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A Reason for Optimism about the Environment

Five high-school students stand before the Groton Planning Board, reporting — with photos, graphs and charts — an environmental impact study they've made for the year's international Envirothon competition.

Michelle Collette, Planning Administrator, says the Board is always eager to hear the current team's recommendations. In 2002 as a result Groton adopted new regulations prohibiting landscaping with invasive plants. In 2001, the developer of a housing project used innovations in stormwater management the students invented. Lawrence Academy's Envirothon coach Jim Serach says the young people typically come up with fresh solutions.

Each Envirothon team defines its project in terms of the topic's local impact, interviewing town officials to learn needs and preferences. This year's theme — "Natural Resource Managment in the Urban Environment" — puzzled me: how does that apply to this area?

Envirothon coach Jim Casserly, a Pepperrell Conservation Commissioner who teaches in Westford, opened my eyes by commenting that the problems of towns all fundamentally spring from population pressure. Zoning, water quality and supply, traffic, trash and recycling, wildlife conservation, land use, school budgets.... We think of this area as semi-rural, but we can't take for granted the qualities which make us think that. We have to plan, to protect them. We are inevitably affected by increasing urbanization.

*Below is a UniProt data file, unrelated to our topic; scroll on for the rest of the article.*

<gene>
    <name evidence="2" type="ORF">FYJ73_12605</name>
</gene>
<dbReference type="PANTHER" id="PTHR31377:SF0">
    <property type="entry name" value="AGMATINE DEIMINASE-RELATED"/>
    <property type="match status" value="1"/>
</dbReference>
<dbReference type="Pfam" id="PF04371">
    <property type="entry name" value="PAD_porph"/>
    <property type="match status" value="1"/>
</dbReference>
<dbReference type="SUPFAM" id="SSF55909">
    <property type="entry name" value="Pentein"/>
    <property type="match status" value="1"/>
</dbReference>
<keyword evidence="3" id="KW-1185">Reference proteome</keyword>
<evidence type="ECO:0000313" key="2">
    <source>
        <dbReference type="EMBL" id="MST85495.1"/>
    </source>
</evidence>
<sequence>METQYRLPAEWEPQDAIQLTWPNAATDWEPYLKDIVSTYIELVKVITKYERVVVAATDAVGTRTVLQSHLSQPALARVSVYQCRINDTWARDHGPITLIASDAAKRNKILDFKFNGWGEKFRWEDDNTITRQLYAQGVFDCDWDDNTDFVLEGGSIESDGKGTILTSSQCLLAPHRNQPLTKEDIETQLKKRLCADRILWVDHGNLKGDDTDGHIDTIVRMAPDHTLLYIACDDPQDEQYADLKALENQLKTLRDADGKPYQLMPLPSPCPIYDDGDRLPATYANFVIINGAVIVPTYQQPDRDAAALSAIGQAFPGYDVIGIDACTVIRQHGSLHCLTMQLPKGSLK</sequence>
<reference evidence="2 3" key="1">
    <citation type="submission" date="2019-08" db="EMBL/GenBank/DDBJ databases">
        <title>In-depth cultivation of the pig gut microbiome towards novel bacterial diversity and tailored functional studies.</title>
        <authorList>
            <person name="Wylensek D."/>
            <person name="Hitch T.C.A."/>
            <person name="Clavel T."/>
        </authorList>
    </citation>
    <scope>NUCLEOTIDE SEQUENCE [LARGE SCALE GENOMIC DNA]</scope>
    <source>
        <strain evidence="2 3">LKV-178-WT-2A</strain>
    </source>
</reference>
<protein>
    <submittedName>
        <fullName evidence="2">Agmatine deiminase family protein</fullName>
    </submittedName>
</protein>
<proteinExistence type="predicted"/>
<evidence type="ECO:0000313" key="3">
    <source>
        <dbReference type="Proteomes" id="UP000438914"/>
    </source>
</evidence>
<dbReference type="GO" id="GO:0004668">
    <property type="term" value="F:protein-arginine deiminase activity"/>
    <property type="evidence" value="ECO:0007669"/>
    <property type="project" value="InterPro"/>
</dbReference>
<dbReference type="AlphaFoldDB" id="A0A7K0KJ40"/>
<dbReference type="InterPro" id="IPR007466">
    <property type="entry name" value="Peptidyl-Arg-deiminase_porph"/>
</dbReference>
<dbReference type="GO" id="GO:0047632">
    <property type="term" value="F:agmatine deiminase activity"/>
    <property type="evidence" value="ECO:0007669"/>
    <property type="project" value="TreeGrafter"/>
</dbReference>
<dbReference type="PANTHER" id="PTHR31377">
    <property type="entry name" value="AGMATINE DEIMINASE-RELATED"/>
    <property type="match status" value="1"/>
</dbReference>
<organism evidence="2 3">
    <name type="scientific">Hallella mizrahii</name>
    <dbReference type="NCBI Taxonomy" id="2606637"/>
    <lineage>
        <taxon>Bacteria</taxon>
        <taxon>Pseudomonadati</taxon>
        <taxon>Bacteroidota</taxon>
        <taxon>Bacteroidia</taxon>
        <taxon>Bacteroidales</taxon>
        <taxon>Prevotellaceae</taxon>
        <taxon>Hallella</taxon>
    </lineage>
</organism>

On April 29 in Cochituate State Park, Massachusetts Envirothon teams will each spend 30 to 45 minutes at each of four stations — Soils/Land Use, Aquatic Ecology, Forestry, and Wildlife — evaluating, measuring and analyzing with hands-on technical tools and physical tests (for example to look at the soil, they get down into a pit dug for the day); then taking a written test.

Finally the team makes their oral presentation to a panel of judges, who ask them how they worked with their town. Winners of the Massachusetts event go on to the North American competition. U. Mass awards one scholarship in state; Canon gives 15 to continental winners.

But the real win is greater. Collette, who judges for the Massachusetts event, says she comes away "optimistic about the future... about the next generation, their dedication and their ability to think scientifically." Casserly observes that participants learn not only a very practical approach to environmental sciences, but also town law, public speaking, and self-confidence. "They can do important work: amazing things, solving problems."

In the towns of Nashoba Publishing's newspapers, the public schools have no teams this year. Let's change that.

© Copyright 2004 Catherine Holmes Clark


Published in the six Nashoba Publications papers on Friday, 16 April 2004

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